[0052]FIG. 12 illustrates yet another embodiment of the invention wherein a stent cell configuration is shown generally as 450. In this embodiment, a pair of elliptical “flexion” relief cuts 451 and 452 are formed at flex point 455 and similarly a pair of elliptical “flexion” relief cuts 456 and 457 are formed at “flexion” point 460. In addition, a series of four smaller elliptical “lattice support” relief cuts 461-464 are formed in strut 470 and are located between flexion points 455 and 460 so as to not significantly alter the manner in which the stent cell 450 expands. The embodiment illustrated in FIG. 12 shows that more than one “flexion” relief cut may be formed in each flex point and that the “flexion” relief cuts may be of a shape other than a circular cylinder. Furthermore, the “lattice support” relief cuts 461-464 may be smaller in shape than the “flexion” relief cuts. The coating is not shown for clarity.

[0053]FIGS. 13 and 14 are sectional views along the length of the strut showing alternate shaped relief cuts. FIG. 13 illustrates strut 475 having a tapered, frusto-conical shaped relief cut 476 formed therein. As shown in FIG. 13, a “plug” of medicinal coating 477 is illustrated.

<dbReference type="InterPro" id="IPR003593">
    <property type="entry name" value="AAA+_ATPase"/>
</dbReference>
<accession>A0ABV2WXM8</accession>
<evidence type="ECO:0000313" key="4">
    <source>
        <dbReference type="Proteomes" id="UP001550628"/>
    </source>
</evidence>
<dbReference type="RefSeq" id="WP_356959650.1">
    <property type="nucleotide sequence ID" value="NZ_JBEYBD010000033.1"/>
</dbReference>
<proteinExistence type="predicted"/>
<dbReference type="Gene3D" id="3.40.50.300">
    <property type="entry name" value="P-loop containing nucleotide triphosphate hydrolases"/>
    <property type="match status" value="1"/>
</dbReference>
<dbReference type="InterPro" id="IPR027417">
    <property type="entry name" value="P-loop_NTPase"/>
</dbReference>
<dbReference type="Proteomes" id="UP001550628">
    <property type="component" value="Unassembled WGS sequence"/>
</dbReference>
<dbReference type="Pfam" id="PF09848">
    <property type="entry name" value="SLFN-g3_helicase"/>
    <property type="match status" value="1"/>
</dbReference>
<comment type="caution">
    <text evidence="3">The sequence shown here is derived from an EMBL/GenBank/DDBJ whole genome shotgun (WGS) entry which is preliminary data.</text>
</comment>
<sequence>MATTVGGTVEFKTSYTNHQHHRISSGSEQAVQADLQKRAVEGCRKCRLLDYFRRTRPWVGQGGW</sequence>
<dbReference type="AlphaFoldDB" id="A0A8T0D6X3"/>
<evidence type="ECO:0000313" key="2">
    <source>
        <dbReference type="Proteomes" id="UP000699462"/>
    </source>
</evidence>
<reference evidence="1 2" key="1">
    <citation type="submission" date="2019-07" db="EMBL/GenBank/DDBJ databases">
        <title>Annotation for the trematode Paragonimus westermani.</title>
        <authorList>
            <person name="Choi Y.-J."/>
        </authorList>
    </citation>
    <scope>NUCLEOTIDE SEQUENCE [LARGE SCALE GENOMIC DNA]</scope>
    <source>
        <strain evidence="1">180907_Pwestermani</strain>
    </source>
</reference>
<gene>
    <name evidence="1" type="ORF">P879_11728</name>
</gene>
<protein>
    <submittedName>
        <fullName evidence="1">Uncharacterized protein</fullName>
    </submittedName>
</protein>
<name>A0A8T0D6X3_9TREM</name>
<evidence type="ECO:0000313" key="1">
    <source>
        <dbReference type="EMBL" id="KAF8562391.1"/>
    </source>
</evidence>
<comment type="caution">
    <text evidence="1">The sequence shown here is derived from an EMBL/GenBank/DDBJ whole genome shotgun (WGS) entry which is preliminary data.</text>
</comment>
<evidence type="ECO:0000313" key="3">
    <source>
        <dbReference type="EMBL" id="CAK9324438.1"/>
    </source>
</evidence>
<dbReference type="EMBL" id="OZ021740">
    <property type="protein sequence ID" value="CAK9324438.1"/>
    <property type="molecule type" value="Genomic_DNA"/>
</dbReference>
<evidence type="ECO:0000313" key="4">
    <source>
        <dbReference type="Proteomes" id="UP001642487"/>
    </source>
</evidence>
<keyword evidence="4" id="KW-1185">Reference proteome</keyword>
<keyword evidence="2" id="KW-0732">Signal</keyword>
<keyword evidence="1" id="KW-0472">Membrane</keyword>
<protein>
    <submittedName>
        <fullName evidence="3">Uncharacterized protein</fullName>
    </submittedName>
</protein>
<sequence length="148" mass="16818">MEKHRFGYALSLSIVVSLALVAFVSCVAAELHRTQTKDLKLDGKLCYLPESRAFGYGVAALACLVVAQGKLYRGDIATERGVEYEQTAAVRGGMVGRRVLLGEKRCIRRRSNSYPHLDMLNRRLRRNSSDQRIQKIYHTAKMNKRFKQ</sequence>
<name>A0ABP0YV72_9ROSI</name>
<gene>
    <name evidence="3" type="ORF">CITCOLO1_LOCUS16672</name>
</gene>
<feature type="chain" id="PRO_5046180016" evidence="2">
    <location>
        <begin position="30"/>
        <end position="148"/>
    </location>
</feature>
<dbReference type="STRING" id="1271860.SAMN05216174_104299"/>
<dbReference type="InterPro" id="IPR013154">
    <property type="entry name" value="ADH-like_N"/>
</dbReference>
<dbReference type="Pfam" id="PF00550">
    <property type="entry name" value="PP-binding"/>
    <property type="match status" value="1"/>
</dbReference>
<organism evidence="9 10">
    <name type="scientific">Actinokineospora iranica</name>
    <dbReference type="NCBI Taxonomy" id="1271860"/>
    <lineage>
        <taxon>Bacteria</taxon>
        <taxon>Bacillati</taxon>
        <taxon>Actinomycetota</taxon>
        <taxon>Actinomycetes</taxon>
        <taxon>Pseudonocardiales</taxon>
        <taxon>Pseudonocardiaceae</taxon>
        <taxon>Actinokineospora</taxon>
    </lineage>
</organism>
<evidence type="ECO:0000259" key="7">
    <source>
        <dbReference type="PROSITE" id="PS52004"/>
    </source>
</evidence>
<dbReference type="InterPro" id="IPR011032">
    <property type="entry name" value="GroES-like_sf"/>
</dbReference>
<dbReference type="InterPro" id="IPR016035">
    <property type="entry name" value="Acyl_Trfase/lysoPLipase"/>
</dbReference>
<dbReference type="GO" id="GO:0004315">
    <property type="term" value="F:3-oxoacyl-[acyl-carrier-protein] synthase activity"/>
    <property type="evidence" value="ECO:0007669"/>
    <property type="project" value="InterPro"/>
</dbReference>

[0054]FIG. 14 illustrates strut 480 having an inclined relief cut 481 which has a cylindrical cross section. Medicinal coating 482 has an upper or outer surface 483 and a lower or inner surface 484 which completely cover the outer surface of strut 480. A “plug” of coating material 485 fills up relief cut 481 and integrally connects the outer surface 483 of the coating with the inner surface 484.

[0055] FIGS. 15-17 illustrate additional patterns of relief cuts which are within the scope of the invention. FIG. 15 illustrates a stent cell configuration 510, identical to the prior art stent shown in FIG. 1, but having a relatively large array of smaller relief cuts 511-521 formed in strut 530 which extends between flexion point 531 and 532. Similar relief cuts are formed in the other struts as well. It is significant to note that in this embodiment of the invention some of the relief cuts, such as 512 and 520, may tend to increase the flexibility of the stent even though they are placed at a point away from the primary flexion point of the stent. The primary flexion points of strut 530 are at 531 and 532 and relief cuts 512 and 520 are somewhat removed from those flexion points. However, the array illustrated in FIG. 15 is nevertheless within the scope of the invention. The coating is not shown for clarity.